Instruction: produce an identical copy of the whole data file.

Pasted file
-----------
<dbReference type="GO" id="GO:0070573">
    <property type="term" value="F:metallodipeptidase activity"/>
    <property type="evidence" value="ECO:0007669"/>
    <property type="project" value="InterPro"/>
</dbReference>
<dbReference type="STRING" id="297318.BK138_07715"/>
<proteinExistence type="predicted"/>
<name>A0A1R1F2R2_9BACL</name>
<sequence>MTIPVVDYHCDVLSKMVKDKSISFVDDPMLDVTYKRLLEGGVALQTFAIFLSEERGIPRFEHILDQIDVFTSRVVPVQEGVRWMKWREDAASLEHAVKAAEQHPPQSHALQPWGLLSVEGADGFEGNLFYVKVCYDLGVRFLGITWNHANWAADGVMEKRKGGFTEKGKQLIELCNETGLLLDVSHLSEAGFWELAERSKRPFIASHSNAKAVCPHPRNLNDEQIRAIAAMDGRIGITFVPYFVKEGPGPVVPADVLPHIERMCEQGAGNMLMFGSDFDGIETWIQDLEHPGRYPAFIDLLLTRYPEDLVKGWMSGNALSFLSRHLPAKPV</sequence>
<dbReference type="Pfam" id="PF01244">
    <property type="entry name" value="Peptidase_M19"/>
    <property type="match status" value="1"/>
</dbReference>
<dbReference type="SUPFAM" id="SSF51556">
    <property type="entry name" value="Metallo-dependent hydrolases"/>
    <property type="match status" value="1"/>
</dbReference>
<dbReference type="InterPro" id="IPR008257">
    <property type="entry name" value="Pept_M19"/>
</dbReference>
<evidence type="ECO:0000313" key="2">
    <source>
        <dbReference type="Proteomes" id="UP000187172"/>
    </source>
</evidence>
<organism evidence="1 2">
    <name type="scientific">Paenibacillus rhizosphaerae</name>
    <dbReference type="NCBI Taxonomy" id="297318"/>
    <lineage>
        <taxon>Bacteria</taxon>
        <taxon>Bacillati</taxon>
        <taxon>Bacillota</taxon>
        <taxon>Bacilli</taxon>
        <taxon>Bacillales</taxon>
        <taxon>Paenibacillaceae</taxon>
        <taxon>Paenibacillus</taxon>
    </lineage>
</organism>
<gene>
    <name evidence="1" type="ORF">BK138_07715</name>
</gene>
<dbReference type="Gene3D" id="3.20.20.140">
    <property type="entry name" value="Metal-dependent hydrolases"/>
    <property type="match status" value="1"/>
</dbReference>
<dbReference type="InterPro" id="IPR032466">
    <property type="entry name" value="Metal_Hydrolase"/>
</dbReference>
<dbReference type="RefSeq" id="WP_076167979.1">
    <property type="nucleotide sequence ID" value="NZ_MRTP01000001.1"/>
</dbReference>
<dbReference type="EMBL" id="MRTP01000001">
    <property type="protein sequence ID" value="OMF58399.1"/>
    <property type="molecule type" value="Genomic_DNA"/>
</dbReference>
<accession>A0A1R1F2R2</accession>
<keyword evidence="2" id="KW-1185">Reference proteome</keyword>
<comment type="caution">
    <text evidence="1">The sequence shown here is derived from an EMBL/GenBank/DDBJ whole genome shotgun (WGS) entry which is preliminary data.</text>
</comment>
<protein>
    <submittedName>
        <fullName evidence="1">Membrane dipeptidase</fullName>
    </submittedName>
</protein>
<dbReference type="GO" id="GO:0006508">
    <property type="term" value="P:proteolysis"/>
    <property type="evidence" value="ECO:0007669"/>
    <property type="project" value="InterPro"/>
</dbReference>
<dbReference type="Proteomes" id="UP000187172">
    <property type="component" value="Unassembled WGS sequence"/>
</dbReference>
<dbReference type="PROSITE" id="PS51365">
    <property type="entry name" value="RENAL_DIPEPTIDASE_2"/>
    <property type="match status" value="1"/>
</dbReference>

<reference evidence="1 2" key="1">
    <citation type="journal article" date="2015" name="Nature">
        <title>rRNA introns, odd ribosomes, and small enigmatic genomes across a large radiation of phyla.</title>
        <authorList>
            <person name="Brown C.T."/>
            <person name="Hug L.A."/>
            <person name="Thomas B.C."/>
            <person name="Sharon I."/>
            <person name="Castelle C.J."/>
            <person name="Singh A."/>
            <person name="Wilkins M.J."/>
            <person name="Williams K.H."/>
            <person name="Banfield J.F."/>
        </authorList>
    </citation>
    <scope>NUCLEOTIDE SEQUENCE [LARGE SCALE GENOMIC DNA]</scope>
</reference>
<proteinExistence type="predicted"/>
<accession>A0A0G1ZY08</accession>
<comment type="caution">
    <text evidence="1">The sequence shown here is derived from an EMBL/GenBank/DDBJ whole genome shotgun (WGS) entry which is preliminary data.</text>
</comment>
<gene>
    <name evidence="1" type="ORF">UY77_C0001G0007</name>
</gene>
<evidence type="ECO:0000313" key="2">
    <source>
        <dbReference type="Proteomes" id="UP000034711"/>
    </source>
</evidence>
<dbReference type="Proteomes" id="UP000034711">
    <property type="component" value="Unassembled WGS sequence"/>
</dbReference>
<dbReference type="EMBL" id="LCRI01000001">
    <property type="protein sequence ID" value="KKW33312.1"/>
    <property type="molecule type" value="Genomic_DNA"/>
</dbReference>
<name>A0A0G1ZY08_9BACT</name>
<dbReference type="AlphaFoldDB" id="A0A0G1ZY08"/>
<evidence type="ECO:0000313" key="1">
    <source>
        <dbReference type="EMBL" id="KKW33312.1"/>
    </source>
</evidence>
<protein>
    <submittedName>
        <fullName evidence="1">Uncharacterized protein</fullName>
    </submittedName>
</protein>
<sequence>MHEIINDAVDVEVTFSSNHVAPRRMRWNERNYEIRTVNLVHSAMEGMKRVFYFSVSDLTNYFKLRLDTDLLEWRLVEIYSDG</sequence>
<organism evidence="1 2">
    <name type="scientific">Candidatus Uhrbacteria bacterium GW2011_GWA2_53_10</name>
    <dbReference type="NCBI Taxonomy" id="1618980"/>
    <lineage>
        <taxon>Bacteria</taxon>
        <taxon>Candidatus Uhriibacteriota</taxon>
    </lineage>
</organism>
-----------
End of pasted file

<dbReference type="GO" id="GO:0070573">
    <property type="term" value="F:metallodipeptidase activity"/>
    <property type="evidence" value="ECO:0007669"/>
    <property type="project" value="InterPro"/>
</dbReference>
<dbReference type="STRING" id="297318.BK138_07715"/>
<proteinExistence type="predicted"/>
<name>A0A1R1F2R2_9BACL</name>
<sequence>MTIPVVDYHCDVLSKMVKDKSISFVDDPMLDVTYKRLLEGGVALQTFAIFLSEERGIPRFEHILDQIDVFTSRVVPVQEGVRWMKWREDAASLEHAVKAAEQHPPQSHALQPWGLLSVEGADGFEGNLFYVKVCYDLGVRFLGITWNHANWAADGVMEKRKGGFTEKGKQLIELCNETGLLLDVSHLSEAGFWELAERSKRPFIASHSNAKAVCPHPRNLNDEQIRAIAAMDGRIGITFVPYFVKEGPGPVVPADVLPHIERMCEQGAGNMLMFGSDFDGIETWIQDLEHPGRYPAFIDLLLTRYPEDLVKGWMSGNALSFLSRHLPAKPV</sequence>
<dbReference type="Pfam" id="PF01244">
    <property type="entry name" value="Peptidase_M19"/>
    <property type="match status" value="1"/>
</dbReference>
<dbReference type="SUPFAM" id="SSF51556">
    <property type="entry name" value="Metallo-dependent hydrolases"/>
    <property type="match status" value="1"/>
</dbReference>
<dbReference type="InterPro" id="IPR008257">
    <property type="entry name" value="Pept_M19"/>
</dbReference>
<evidence type="ECO:0000313" key="2">
    <source>
        <dbReference type="Proteomes" id="UP000187172"/>
    </source>
</evidence>
<organism evidence="1 2">
    <name type="scientific">Paenibacillus rhizosphaerae</name>
    <dbReference type="NCBI Taxonomy" id="297318"/>
    <lineage>
        <taxon>Bacteria</taxon>
        <taxon>Bacillati</taxon>
        <taxon>Bacillota</taxon>
        <taxon>Bacilli</taxon>
        <taxon>Bacillales</taxon>
        <taxon>Paenibacillaceae</taxon>
        <taxon>Paenibacillus</taxon>
    </lineage>
</organism>
<gene>
    <name evidence="1" type="ORF">BK138_07715</name>
</gene>
<dbReference type="Gene3D" id="3.20.20.140">
    <property type="entry name" value="Metal-dependent hydrolases"/>
    <property type="match status" value="1"/>
</dbReference>
<dbReference type="InterPro" id="IPR032466">
    <property type="entry name" value="Metal_Hydrolase"/>
</dbReference>
<dbReference type="RefSeq" id="WP_076167979.1">
    <property type="nucleotide sequence ID" value="NZ_MRTP01000001.1"/>
</dbReference>
<dbReference type="EMBL" id="MRTP01000001">
    <property type="protein sequence ID" value="OMF58399.1"/>
    <property type="molecule type" value="Genomic_DNA"/>
</dbReference>
<accession>A0A1R1F2R2</accession>
<keyword evidence="2" id="KW-1185">Reference proteome</keyword>
<comment type="caution">
    <text evidence="1">The sequence shown here is derived from an EMBL/GenBank/DDBJ whole genome shotgun (WGS) entry which is preliminary data.</text>
</comment>
<protein>
    <submittedName>
        <fullName evidence="1">Membrane dipeptidase</fullName>
    </submittedName>
</protein>
<dbReference type="GO" id="GO:0006508">
    <property type="term" value="P:proteolysis"/>
    <property type="evidence" value="ECO:0007669"/>
    <property type="project" value="InterPro"/>
</dbReference>
<dbReference type="Proteomes" id="UP000187172">
    <property type="component" value="Unassembled WGS sequence"/>
</dbReference>
<dbReference type="PROSITE" id="PS51365">
    <property type="entry name" value="RENAL_DIPEPTIDASE_2"/>
    <property type="match status" value="1"/>
</dbReference>

<reference evidence="1 2" key="1">
    <citation type="journal article" date="2015" name="Nature">
        <title>rRNA introns, odd ribosomes, and small enigmatic genomes across a large radiation of phyla.</title>
        <authorList>
            <person name="Brown C.T."/>
            <person name="Hug L.A."/>
            <person name="Thomas B.C."/>
            <person name="Sharon I."/>
            <person name="Castelle C.J."/>
            <person name="Singh A."/>
            <person name="Wilkins M.J."/>
            <person name="Williams K.H."/>
            <person name="Banfield J.F."/>
        </authorList>
    </citation>
    <scope>NUCLEOTIDE SEQUENCE [LARGE SCALE GENOMIC DNA]</scope>
</reference>
<proteinExistence type="predicted"/>
<accession>A0A0G1ZY08</accession>
<comment type="caution">
    <text evidence="1">The sequence shown here is derived from an EMBL/GenBank/DDBJ whole genome shotgun (WGS) entry which is preliminary data.</text>
</comment>
<gene>
    <name evidence="1" type="ORF">UY77_C0001G0007</name>
</gene>
<evidence type="ECO:0000313" key="2">
    <source>
        <dbReference type="Proteomes" id="UP000034711"/>
    </source>
</evidence>
<dbReference type="Proteomes" id="UP000034711">
    <property type="component" value="Unassembled WGS sequence"/>
</dbReference>
<dbReference type="EMBL" id="LCRI01000001">
    <property type="protein sequence ID" value="KKW33312.1"/>
    <property type="molecule type" value="Genomic_DNA"/>
</dbReference>
<name>A0A0G1ZY08_9BACT</name>
<dbReference type="AlphaFoldDB" id="A0A0G1ZY08"/>
<evidence type="ECO:0000313" key="1">
    <source>
        <dbReference type="EMBL" id="KKW33312.1"/>
    </source>
</evidence>
<protein>
    <submittedName>
        <fullName evidence="1">Uncharacterized protein</fullName>
    </submittedName>
</protein>
<sequence>MHEIINDAVDVEVTFSSNHVAPRRMRWNERNYEIRTVNLVHSAMEGMKRVFYFSVSDLTNYFKLRLDTDLLEWRLVEIYSDG</sequence>
<organism evidence="1 2">
    <name type="scientific">Candidatus Uhrbacteria bacterium GW2011_GWA2_53_10</name>
    <dbReference type="NCBI Taxonomy" id="1618980"/>
    <lineage>
        <taxon>Bacteria</taxon>
        <taxon>Candidatus Uhriibacteriota</taxon>
    </lineage>
</organism>